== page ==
Category Archives: Culture

AGAINST – REVIEW

It’s hard to know what to write about Christopher Shinn’s much awaited new play Against at the Almeida.  Set partly in a Rocket Factory in Silicone valley, which is really us of course, with a barely veiled reference to the Mars-wards-looking US tycoon Elon Musk, and with a cast worthy of the paparazzi waiting at the door afterwards, the presence in the audience of Mark Rylance too, it oddly failed to blast off. It is good, and the cast at times great, but….

AGAINST

Starring  the excellent and highly sensitive Ben Wishaw as the searching billionaire Luke, given a message from God to ‘Go where there’s violence’, it then has him descending like the Secret Millionaire to explore themes of suicide, isolation, addiction, love, sex and above all American violence, in settings from prisons to the home, as his own inability to build relationships is reflected in his fragile love affair with the excellent Amanda Hale. Considering the play begins with a police crime-scene cordon, removed to reveal a TV set broadcasting the increasing horrors of the World and  a Colombine-style school shooting, you might guess where this is all leading.

Nowhere really. It almost takes off in the second half, and we should have come in with the conversation between Luke and a brilliant black junky whose solution is indeed Mars, and the play’s strength is its attack on stereotypes.  But since it is actually rather an intellectual play, it tries to do too much and gets a bit lost.  Or perhaps it’s telos is we really are all lost, but, if human nature is anything to go by, would be no different on Mars anyhow.

AGAINST

In that it has great points to make about turning back to look inside at our own natures, our most basic humanity , or lack of it, the empty cults of celebrity and billionaires like Musk too, and is surprising in its attack on supposedly progressive Liberal thinking, especially at the Almeida.  As Emma D’Arcy’s sensitive literature student trying to write a story about her lack of love and connection in her polyamorous relationship is persuaded, or half intimidated, by her supposedly Liberal, gay ex-sex worker professor, played superbly by Kevin Harvey , that she must change the story to really open her mind.  She should have given him Atomised to read.  In a play so much about a search for human intimacy, it highlights how impossible it becomes when even the violent denouement is live-streamed.

In defiance of that is the reappearing bed that urges the central characters both toward loving sex and commitment, a meaning and intimacy everyone is looking for, paralleled by the pair at the bottom of the pile, faced with sexual exploitation, sort of, and working in the food processing department of the much reviled Equator enterprises, in the play’s desire to circle the Globe and all human experience.  It doesn’t make it, obviously, but it has moments of high tenderness, some lovely acting, wit and style. The problem with the Capitalist machine is sounded, and perhaps Silicone Valley and Ayn Rand are to blame for a great deal, but is that really what Against is against, or should we all be getting up against one another even more?  Not with tales of child rapes relayed in one of Luke’s encounters, or perhaps our increasing awareness as a species that helps to paralyse Luke in the first place.  The doubling of characters played by the same actors, like the angry, exploited, exploiting ex sex-worker professor and Equator’s CEO, to place us all in the same system, is a good touch.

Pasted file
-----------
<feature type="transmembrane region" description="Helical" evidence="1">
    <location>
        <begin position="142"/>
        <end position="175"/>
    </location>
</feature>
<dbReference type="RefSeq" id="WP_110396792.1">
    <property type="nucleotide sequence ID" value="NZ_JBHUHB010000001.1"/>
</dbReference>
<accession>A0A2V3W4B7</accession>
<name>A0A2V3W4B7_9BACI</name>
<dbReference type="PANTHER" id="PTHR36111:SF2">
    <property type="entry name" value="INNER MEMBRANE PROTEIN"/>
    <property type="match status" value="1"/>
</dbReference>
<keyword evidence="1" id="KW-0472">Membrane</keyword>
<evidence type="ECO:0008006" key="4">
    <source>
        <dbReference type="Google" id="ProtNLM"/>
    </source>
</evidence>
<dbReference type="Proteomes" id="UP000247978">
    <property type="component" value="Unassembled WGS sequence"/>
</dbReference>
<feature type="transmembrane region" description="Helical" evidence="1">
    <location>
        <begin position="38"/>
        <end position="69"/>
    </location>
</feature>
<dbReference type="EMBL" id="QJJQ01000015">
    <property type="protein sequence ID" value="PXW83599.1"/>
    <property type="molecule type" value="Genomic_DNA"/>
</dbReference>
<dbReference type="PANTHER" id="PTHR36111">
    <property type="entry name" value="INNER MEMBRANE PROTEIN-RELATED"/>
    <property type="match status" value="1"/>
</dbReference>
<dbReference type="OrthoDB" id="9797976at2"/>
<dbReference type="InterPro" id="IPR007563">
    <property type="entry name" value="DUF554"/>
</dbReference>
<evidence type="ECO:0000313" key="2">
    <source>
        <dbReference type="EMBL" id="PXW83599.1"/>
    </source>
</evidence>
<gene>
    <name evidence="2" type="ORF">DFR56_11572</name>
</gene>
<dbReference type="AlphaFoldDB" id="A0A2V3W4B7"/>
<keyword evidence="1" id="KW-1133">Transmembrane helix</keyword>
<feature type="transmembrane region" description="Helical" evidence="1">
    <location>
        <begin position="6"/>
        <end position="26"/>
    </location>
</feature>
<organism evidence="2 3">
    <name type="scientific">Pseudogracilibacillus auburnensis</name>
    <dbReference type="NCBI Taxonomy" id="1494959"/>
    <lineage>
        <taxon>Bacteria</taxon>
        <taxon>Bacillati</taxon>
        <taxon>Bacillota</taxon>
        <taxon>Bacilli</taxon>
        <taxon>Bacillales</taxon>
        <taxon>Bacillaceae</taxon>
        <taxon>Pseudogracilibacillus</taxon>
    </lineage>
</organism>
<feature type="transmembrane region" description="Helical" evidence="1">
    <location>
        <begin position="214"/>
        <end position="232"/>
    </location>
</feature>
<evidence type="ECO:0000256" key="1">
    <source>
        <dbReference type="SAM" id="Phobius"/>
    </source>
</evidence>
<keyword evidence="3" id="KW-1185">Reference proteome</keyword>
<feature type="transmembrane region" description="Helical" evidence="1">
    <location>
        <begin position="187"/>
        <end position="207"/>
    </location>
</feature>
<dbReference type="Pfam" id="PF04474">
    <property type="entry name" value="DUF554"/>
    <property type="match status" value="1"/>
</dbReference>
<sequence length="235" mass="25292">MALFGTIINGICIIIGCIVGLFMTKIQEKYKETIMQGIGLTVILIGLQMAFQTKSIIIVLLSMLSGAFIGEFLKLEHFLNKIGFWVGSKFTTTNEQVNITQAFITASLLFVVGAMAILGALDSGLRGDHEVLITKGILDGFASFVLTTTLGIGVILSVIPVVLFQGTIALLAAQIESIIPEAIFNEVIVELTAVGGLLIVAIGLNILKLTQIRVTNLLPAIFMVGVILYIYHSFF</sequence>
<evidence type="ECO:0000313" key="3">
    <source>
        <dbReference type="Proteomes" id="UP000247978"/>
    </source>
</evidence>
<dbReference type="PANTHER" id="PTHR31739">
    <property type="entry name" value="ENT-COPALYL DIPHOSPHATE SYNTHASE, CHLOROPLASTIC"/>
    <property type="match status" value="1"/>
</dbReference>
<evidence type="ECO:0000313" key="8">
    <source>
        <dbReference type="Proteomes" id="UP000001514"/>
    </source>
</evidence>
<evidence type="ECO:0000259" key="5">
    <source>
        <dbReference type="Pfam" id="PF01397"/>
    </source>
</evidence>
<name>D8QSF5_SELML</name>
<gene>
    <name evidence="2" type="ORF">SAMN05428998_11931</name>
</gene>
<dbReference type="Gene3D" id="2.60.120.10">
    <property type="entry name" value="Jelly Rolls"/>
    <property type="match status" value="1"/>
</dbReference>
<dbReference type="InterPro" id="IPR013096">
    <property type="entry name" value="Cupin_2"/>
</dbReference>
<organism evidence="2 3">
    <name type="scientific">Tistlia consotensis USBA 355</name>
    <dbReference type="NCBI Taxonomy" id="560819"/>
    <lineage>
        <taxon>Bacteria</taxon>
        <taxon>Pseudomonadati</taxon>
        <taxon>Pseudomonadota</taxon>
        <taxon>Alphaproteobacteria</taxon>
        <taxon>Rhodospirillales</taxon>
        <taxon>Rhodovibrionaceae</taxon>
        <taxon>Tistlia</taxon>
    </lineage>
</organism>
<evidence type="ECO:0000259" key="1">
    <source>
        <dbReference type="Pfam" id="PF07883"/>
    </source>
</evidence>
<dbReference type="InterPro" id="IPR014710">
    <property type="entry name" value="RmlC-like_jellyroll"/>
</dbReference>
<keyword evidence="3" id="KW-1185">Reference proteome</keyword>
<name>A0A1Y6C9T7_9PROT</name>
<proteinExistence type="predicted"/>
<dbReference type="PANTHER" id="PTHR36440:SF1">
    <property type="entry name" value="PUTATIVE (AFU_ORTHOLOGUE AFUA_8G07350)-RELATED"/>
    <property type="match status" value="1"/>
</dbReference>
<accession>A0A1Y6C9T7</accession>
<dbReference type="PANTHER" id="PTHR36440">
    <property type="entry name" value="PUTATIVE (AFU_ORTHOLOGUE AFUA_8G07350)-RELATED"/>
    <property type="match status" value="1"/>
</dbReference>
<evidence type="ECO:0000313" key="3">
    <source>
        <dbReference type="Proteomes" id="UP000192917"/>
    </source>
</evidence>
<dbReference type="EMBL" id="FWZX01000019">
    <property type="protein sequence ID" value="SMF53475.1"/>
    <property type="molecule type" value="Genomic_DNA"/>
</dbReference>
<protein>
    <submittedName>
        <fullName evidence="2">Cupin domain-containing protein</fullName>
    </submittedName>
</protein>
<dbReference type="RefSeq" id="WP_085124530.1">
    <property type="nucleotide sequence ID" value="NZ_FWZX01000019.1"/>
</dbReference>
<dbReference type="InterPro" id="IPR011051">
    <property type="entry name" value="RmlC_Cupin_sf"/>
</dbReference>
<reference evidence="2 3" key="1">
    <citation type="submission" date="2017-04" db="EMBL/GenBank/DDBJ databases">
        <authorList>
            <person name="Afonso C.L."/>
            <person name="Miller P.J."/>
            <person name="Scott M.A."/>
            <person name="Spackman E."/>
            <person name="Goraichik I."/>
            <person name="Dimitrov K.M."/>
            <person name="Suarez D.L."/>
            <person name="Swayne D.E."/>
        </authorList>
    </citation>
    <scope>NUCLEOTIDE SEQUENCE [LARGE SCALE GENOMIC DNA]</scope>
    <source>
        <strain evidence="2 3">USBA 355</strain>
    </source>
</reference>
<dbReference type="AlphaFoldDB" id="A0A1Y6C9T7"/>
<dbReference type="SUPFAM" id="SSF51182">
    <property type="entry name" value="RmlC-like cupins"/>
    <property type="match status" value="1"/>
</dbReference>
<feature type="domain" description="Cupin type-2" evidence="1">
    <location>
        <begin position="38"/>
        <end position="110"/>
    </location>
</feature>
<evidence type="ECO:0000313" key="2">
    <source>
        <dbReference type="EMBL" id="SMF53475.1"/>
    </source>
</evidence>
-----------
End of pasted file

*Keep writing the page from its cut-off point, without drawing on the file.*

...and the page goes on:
AGAINST

This philosophical ramble has some good and convincing scenes, but in throwing in stuff about the repetitive patterns of news, the violence thrown at us all the time, the dislocations of the internet and, in a world where money is King, the search for hope from the captains of industry, who have no more idea than the rest of us, you want to come up against some sturdier and more focused social and political arguments.    Just as the new religious injunction to Luke to ‘Come’ is no pun to hinge a play around, not least because it only works in the English language. But then again, perhaps a playwright’s job is simply to reflect the zeitgeist of his times, and in being lost, it does that.   On the whole, although I commend the cast, Ian Rickson’s directing, and several scenes of high drama, as a play I’m neither for nor against.

David Clement-Davies saw against courtesy of the Almeida. Against runs until September 30th. For tickets Click Here

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KING LEAR – REVIEW

Nancy Meckler’s quirky production of Shakespeare’s greatest tragedy at The Globe somehow fails to reach the heights of Kevin Mcnally’s deeply moving and highly original portrayal of King Lear. In a lovely, lucid and rich performance, that at times pierces to the deep heart of such a mighty spirit, wrestling with both the self-imposed overthrow of his kingdom and his own mind, in an apparent search for true love. Reflecting, beyond the savagery and ambition of his bad daughters and the world out there, the ultimate inevitability of impotent old age and death.

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Nowadays though perhaps you have to reach for the program to get to the twin pillars of whatever the supporting architecture is, and here it’s essays on ‘comedy’ and ‘homelessness’. Without droning on about the problems of messages swamping real drama, like that awful production of a Tale of Two Cities at Regent’s Park Open Air, here the same concerns are sounded, but to far better effect. With a troupe of vagrants, who might be actors capable of being Kings or Desperate Men, repossessing a derelict property, swathed in canvas cladding and Keep-Out signs and littered with warehouse parcel cages, where a lot of the most gruesome bits are enacted, though in fact not gruesomely enough. Because Lear is a play about being made to see the horror, inside and out.